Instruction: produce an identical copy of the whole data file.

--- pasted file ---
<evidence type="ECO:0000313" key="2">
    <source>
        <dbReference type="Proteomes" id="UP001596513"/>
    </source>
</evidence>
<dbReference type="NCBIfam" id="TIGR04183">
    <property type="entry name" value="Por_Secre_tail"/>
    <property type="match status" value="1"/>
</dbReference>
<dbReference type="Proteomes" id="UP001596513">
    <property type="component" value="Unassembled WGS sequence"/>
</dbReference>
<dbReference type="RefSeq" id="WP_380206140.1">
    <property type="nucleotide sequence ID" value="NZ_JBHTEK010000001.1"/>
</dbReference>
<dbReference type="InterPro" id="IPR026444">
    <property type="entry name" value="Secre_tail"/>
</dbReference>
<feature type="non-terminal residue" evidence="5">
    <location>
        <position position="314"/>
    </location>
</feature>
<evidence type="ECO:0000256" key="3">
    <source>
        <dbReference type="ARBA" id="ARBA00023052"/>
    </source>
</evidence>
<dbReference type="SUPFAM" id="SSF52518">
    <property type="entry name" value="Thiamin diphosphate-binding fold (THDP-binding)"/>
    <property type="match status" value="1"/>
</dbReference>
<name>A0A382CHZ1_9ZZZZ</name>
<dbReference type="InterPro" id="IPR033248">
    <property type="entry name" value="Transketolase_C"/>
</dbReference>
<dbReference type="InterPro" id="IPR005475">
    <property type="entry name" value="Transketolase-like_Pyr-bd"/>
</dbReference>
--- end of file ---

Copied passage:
<evidence type="ECO:0000313" key="2">
    <source>
        <dbReference type="Proteomes" id="UP001596513"/>
    </source>
</evidence>
<dbReference type="NCBIfam" id="TIGR04183">
    <property type="entry name" value="Por_Secre_tail"/>
    <property type="match status" value="1"/>
</dbReference>
<dbReference type="Proteomes" id="UP001596513">
    <property type="component" value="Unassembled WGS sequence"/>
</dbReference>
<dbReference type="RefSeq" id="WP_380206140.1">
    <property type="nucleotide sequence ID" value="NZ_JBHTEK010000001.1"/>
</dbReference>
<dbReference type="InterPro" id="IPR026444">
    <property type="entry name" value="Secre_tail"/>
</dbReference>
<feature type="non-terminal residue" evidence="5">
    <location>
        <position position="314"/>
    </location>
</feature>
<evidence type="ECO:0000256" key="3">
    <source>
        <dbReference type="ARBA" id="ARBA00023052"/>
    </source>
</evidence>
<dbReference type="SUPFAM" id="SSF52518">
    <property type="entry name" value="Thiamin diphosphate-binding fold (THDP-binding)"/>
    <property type="match status" value="1"/>
</dbReference>
<name>A0A382CHZ1_9ZZZZ</name>
<dbReference type="InterPro" id="IPR033248">
    <property type="entry name" value="Transketolase_C"/>
</dbReference>
<dbReference type="InterPro" id="IPR005475">
    <property type="entry name" value="Transketolase-like_Pyr-bd"/>
</dbReference>